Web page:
Why gardening’s a hobby fit for a king

Those of us well acquainted with the King’s years as the Prince of Wales know he is a committed environmentalist whose ideas were often ahead of his time.  

Some commentators have questioned whether he will now refrain from speaking out on the subject as the monarch is meant to steer away from political issues, but others have argued that this isn’t politics, it’s the future of humanity.

It’s interesting to consider how far from the mainstream the King’s ideas once were.    

The Observer Magazine recently recalled an edition of the same magazine from July 1965 which reported on how gardening had become a chemically-enhanced big business. Science was seen to have taken the place of old-fashioned expertise with a huge increase in the numbers of chemical fertilisers and products available to tackle pests. The report even suggested that frozen foods were making vegetable gardens redundant.

This was the background to the then Prince Charles making his first big speech in 1970, aged 22, when he talked about the dangers posed by pollution and indestructible plastic containers. Many of his speeches focused on topics that were not everyday concerns at the time and he had to put up with mockery from the media as a result.

 For years the tabloid press mocked his interests as ‘fringe’ and ‘loony’ and in 1986 he was ridiculed for telling a magazine journalist that he talked to his plants. Issues that he spoke out about, such as organic farming, recycling, food production and waste management, are now considered essential to the future of the planet. We’re all ‘loonies’ now.

Damage to the soil

The King has called his work on the gardens and organic farm at Highgrove House, his Gloucestershire home, ‘one very small attempt to heal the appalling short-sighted damage done to the soil, the landscape and our souls’ by our contemporary way of life.

Highgrove has a reed bed sewer, extensive composting systems, biomass and pump-fed heating and partial solar-powered lighting. The farm was converted to organic practices more than 30 years ago and the King’s Aston Martin DB6, which is more than 50 years old, was converted to run on out-of-date English white wine and cheese whey.

At the COP26 climate summit in 2021 he urged world leaders to redouble their efforts to confront global warming saying, ‘Time has quite literally run out.’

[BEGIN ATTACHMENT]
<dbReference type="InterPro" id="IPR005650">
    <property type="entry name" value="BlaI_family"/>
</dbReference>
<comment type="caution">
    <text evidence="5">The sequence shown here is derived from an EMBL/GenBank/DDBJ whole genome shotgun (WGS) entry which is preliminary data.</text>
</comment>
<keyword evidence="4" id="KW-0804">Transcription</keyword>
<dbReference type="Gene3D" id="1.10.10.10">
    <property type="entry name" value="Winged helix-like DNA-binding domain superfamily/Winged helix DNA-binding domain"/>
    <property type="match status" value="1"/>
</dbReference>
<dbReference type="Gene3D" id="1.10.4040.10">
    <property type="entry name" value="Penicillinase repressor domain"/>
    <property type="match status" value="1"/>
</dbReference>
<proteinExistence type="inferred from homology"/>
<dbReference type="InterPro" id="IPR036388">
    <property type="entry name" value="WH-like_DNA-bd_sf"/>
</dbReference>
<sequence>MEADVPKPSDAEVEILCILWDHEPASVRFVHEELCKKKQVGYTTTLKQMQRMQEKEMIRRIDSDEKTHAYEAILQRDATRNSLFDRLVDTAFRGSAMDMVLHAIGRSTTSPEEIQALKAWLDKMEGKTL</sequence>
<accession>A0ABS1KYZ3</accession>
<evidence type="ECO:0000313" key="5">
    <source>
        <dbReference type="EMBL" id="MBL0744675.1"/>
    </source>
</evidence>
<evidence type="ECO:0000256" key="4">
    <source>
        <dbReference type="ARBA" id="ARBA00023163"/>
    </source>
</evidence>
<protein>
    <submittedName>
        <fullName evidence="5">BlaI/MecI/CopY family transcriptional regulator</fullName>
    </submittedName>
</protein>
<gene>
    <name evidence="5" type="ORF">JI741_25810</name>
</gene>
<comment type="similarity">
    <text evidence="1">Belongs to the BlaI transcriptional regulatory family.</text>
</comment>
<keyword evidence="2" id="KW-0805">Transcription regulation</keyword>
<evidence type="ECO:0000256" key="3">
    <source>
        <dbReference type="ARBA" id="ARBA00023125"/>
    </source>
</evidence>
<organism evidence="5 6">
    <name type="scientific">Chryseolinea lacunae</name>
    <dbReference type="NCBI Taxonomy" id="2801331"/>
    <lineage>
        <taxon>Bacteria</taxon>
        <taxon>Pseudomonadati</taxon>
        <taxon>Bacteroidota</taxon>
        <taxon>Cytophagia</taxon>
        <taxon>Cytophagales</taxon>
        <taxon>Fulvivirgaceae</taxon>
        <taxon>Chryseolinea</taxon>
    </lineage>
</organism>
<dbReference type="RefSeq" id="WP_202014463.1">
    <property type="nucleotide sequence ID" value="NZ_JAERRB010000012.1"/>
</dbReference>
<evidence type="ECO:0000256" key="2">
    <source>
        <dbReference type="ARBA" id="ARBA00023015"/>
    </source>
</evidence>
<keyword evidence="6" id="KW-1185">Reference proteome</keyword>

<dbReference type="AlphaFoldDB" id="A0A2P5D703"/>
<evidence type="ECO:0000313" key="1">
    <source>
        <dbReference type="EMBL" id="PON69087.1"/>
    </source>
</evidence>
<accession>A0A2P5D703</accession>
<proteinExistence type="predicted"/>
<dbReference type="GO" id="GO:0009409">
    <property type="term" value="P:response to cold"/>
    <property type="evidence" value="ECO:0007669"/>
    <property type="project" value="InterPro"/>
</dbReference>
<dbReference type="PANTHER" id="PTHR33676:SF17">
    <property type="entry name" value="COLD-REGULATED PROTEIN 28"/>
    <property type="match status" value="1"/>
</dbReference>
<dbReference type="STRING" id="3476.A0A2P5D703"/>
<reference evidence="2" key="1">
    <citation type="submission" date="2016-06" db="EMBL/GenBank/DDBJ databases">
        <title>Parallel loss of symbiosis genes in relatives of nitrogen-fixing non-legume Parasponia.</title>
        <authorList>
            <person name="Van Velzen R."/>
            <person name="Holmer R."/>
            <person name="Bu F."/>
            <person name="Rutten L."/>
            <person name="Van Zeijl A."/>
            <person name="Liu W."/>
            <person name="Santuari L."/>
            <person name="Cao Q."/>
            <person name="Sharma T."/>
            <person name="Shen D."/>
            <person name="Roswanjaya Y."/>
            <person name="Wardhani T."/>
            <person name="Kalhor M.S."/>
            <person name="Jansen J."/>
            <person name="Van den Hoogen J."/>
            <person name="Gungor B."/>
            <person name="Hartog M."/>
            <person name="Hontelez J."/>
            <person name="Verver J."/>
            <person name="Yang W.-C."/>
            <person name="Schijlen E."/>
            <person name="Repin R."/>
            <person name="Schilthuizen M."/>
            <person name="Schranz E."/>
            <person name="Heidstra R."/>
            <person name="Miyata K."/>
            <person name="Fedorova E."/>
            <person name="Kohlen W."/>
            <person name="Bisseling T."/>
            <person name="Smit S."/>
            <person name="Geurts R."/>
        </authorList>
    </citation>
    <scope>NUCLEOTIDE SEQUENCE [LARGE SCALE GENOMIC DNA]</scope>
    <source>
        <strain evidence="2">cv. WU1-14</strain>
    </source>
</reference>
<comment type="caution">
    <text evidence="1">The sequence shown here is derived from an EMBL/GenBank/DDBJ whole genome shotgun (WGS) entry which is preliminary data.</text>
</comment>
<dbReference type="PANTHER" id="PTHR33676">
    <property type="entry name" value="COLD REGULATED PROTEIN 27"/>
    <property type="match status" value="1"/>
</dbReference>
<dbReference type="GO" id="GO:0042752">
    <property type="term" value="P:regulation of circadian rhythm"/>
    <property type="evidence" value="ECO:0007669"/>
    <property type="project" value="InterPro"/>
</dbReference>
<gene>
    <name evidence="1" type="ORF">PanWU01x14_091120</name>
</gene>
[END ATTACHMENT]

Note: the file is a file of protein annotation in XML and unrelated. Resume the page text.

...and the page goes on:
He also said: ‘One of the things that motivated me more than anything else is that I didn’t want to be accused by my grandchildren or children of not doing the things that needed doing at the time.’

It’s to be hoped that King Charles III still carves out time for his gardening passion as the benefits are remarkable.

A life-improving hobby  

Around 40 per cent of the UK population describe themselves as active in gardening – that means many more of us could reap the benefits of this life-improving hobby.

Many studies have proven that gardening is good for your mental and physical health, offering both immediate and long-term benefits.  

Gardening has been shown to:

  • reduce stress
  • increase life satisfaction
  • promote relationships in families and communities

Therapeutic effects have also been seen, alongside other treatments, in cases of depression, substance abuse and schizophrenia.

Scientists have found that soil contains a natural anti-depressant which stimulates the production of serotonin. Gardeners inhale the bacteria, mycobacterium vaccae, and have contact with it when touching soil. No wonder so many people call the garden their happy place.

The physical activity involved in planting, weeding, digging, raking and mowing means keen gardeners can expend the same amount of energy as running or going to the gym.

 Even small doses such as five minutes of nature is considered to improve self-esteem and mood. Simply contemplating nature helps to rest and recharge our brains.

In children and adolescents gardening has been shown to:

  • improve educational performance
  • create a sense of achievement and empowerment in children who struggle academically
  • provide quiet time for reflection
  • reduce stress and anger

In older people, gardening can help to:

  • promote bone health
  • reduce falls
  • improve general wellbeing
  • delay dementia symptoms

Those new to gardening can start small, growing in little pots or tin cans. Salad greens such as lettuce, rocket and chard can be grown in small spaces.

Take inspiration from people who have proven that gardens can be everywhere – by the front door, on steps, on a balcony and in community spaces. Horticulturalist Alys Fowler even grew plants on her apartment fire escape in New York and joined a gardening community which reused discarded objects found in the city’s streets.

People who don’t have a garden of their own can volunteer in community gardens. There are also schemes where people with the gardening space but no time or inclination can make their gardens available to those with the passion but no plot.  Contact your local authority or check online for details.

Spare Parts